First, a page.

Which says to me, you are nowhere near thinking logically about this circumstance. I can, you can, we all can, play a bloodless risk and reward until doomsday…but the truth of the matter is, there is going to be finger pointing, blame, and an overabundance of good and bad “life and death” decisions made, throughout this crisis.

    So you must factor in human nature, and the illogical mortal coil of the human condition.

    Rich nations combine to develop a vaccine, and then test its efficacy on poor people of a third world country until you get it right. And in successfully doing so you may save the lives of millions world wide, but at the cost of how many? How many are too many?

    Now, I’d pro and con, risk and reward, that question with you. With all do respect to you and your daughter, this is not a middle school debate.

    This is, no fooling, an existential circumstance, and the life and death decisions to come, made by the leaders of our country, are being made in my name, your name, our name. So you’re damn right, when the need be, I’m gonna point fingers and assign blame.

    That said, you are so right to look to the problems coming over the horizon. Very few are doing any of that.


    Liked by 2 people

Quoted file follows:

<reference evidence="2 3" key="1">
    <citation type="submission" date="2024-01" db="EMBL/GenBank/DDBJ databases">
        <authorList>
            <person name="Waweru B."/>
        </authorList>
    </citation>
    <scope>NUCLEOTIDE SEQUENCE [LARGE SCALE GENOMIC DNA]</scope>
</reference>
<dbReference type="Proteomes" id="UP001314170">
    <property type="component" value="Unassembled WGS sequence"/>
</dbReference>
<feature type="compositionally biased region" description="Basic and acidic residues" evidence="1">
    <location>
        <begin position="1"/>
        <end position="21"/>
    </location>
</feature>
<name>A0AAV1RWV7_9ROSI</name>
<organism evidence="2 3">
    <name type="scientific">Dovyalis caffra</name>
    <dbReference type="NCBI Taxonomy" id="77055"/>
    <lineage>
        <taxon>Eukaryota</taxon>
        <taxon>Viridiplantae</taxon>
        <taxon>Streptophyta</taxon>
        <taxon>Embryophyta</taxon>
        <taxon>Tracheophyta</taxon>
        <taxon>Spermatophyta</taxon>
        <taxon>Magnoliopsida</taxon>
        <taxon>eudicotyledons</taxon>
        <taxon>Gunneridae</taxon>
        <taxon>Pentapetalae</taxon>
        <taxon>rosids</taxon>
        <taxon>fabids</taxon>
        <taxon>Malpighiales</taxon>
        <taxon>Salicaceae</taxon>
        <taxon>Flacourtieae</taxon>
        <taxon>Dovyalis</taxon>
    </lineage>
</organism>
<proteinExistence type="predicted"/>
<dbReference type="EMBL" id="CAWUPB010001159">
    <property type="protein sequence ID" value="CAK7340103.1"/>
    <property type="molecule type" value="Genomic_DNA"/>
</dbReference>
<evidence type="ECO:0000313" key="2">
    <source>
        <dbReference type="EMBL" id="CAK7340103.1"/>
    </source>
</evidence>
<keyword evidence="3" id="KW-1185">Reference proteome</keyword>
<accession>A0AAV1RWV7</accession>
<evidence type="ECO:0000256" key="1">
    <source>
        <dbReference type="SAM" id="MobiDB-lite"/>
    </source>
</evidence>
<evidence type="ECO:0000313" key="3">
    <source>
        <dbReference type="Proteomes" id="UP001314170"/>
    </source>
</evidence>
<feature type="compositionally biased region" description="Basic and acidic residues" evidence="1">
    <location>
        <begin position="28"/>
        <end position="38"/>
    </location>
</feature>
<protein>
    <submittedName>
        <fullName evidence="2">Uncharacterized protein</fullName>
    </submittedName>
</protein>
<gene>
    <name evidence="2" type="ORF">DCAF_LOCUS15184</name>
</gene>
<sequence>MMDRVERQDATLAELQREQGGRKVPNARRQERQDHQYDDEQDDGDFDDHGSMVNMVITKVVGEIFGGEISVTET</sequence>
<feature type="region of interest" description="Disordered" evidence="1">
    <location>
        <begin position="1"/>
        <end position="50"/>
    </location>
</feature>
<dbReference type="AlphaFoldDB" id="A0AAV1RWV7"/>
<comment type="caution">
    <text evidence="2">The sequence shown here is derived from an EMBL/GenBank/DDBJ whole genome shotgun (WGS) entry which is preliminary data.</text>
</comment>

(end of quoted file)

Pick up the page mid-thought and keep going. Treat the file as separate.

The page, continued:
1. Hey, we have to start somewhere. And coulda, shoulda, woulda is loser talk in the midst of a crisis. When someone is asked a question, the answer if not, we should have done X yesterday, but this is what we can do today, when the crisis is over, we can then tally up what was right and what was wrong, but now we can only look to today and tomorrow, because there might not be a next week, but what some did yesterday is already history, unless someone is hiding the time machine. Finger pointing is just a waste of time. Maybe it’s gets it off ones chest, but is it part of the solution or part of the problem. Right now there is no good decision, because people are people. Many are not acting with even an ounce of common sense. My personal thought is that I just assume i have it or am going to get it. My city is too dense and to global to be immune. So it’s out of my hands at this point. But I’ve had this attitude for over a month when I read some stuff but some really smart people that 70% of humanity will be affected. So, the decision was made by the virus. But, with anything, just trying to make people think a little bit. Be well and wash your hands and don’t touch your face


    1. That’s the thing though. Humans have emotions, and every decision we make is colored by them. People will perceive things differently. That’s why I hate people arguing about what’s happened instead of trying to figure out what we need to do right now. But people are forgetting that every decision made is complex, with so many variables.